In general, it should be pretty close. Stanley was well known for buying out other tool manufacturers and then continuing to use up the existing parts inventory, changing the designs as their parts ran low and their production was brought in line with their other factories. That is one reason why so many of their early tools carry a variety of markings on the individual parts and why there are very limited production years on some of their tools. English produced Stanley tools are from a more recent era and they were more inclined to be more standardized with their other producers. Also be aware that many of the Stanley designs were widely copied by various manufacturers to the point that parts are many times interchangeable and many a previous owner has swapped out parts as the need arose. That is why you can often find tools with features that indicate different production types or even different manufacturers.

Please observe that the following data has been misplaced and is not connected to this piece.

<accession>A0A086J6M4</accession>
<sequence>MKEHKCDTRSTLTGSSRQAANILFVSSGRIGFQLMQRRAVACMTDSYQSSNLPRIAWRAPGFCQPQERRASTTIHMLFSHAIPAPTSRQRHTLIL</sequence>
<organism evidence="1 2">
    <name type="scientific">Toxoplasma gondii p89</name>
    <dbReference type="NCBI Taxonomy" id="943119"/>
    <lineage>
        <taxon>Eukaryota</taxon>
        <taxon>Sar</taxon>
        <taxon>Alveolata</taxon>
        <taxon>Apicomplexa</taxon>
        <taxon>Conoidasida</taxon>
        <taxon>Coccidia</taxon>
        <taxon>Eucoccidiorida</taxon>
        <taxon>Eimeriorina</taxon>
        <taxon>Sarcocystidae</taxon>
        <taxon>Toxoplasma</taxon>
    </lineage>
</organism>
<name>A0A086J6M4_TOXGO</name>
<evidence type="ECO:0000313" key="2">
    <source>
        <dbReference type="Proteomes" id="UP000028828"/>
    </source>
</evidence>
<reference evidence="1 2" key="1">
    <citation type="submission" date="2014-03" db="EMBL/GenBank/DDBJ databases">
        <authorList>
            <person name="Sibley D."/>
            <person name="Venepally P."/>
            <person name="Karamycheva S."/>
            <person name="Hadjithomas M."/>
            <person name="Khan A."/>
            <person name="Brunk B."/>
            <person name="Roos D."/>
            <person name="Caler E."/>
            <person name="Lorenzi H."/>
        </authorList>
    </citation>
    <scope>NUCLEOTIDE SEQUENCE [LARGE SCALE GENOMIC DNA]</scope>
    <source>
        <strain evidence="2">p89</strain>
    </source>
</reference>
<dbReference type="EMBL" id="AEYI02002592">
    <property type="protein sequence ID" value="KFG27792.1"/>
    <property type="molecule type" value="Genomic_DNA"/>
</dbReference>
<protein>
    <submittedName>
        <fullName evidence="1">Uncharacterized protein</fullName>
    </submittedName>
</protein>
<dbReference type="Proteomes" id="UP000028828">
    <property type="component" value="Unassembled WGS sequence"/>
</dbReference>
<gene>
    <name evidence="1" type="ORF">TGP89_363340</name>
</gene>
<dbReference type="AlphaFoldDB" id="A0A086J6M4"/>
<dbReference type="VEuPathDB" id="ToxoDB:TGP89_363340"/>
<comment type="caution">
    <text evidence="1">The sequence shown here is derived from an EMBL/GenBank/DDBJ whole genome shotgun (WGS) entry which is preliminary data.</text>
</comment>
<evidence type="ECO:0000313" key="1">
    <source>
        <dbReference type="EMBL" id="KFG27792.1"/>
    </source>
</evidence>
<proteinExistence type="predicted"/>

Your understanding of Stanley is surprising. I should also learn more from this information.